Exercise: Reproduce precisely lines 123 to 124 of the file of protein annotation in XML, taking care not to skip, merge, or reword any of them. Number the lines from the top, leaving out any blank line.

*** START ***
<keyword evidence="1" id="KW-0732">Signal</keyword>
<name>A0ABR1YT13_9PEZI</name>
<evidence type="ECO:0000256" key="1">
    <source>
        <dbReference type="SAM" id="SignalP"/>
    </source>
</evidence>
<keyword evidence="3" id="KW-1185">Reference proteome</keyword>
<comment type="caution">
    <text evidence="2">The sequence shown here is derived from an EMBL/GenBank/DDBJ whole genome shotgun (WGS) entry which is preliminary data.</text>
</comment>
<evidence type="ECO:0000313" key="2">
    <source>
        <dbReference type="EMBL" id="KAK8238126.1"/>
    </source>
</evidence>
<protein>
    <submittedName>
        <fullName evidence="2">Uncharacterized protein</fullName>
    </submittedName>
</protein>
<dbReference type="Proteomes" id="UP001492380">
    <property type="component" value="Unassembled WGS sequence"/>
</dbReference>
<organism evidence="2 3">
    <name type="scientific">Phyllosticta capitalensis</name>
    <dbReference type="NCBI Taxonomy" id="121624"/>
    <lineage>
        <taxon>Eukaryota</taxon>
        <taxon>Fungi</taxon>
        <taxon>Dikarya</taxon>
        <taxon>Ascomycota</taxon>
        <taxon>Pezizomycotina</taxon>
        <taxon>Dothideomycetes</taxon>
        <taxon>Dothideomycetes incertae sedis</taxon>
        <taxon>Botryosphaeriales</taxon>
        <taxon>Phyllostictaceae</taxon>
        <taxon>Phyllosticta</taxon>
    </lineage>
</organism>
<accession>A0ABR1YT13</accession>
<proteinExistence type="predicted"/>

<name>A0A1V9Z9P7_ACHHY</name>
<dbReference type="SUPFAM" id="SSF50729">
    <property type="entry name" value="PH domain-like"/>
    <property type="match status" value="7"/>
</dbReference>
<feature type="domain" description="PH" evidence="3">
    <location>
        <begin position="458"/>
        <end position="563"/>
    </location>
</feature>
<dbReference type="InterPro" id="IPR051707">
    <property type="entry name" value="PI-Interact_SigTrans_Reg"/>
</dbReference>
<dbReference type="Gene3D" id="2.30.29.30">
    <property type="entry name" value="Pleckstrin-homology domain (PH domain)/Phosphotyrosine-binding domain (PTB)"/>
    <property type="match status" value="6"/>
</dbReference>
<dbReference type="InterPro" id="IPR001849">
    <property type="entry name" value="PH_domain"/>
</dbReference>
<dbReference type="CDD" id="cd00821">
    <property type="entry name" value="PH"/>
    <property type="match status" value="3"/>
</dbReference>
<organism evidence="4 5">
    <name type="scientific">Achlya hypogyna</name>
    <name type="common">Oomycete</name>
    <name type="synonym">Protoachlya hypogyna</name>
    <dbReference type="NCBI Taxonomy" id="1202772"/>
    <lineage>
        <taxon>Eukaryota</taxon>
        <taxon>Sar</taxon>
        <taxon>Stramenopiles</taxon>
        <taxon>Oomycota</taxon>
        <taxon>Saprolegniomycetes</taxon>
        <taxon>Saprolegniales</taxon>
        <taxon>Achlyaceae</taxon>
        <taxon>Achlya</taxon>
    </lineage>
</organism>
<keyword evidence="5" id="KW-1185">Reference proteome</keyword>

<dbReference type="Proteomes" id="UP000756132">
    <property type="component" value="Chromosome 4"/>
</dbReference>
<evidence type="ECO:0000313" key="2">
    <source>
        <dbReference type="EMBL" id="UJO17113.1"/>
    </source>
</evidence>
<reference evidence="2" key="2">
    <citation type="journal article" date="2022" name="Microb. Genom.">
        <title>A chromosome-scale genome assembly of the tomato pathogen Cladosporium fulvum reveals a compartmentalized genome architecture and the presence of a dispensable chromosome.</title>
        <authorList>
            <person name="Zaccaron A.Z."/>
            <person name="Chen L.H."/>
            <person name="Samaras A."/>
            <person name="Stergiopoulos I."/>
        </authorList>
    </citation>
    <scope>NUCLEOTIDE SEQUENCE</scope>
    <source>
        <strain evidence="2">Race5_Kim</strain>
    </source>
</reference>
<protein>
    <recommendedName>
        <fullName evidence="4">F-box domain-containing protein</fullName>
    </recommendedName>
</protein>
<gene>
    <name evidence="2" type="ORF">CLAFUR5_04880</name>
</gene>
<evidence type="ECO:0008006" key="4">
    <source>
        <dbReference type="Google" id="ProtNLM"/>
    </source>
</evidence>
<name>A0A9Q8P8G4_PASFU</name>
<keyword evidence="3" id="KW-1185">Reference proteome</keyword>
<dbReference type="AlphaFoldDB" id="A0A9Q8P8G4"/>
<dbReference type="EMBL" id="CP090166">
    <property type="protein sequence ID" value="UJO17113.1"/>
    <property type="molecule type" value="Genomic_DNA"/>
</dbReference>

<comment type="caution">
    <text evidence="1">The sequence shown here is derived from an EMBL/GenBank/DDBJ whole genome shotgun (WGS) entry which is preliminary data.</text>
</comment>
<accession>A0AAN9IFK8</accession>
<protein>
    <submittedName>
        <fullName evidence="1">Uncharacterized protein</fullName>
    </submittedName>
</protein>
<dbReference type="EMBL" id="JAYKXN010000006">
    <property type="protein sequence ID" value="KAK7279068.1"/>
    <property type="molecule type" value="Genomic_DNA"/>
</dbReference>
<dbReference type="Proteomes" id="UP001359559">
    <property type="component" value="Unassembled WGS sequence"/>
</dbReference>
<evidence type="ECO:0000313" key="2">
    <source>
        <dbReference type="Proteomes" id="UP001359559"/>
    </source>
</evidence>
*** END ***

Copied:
<dbReference type="AlphaFoldDB" id="A0A9Q8P8G4"/>
<dbReference type="EMBL" id="CP090166">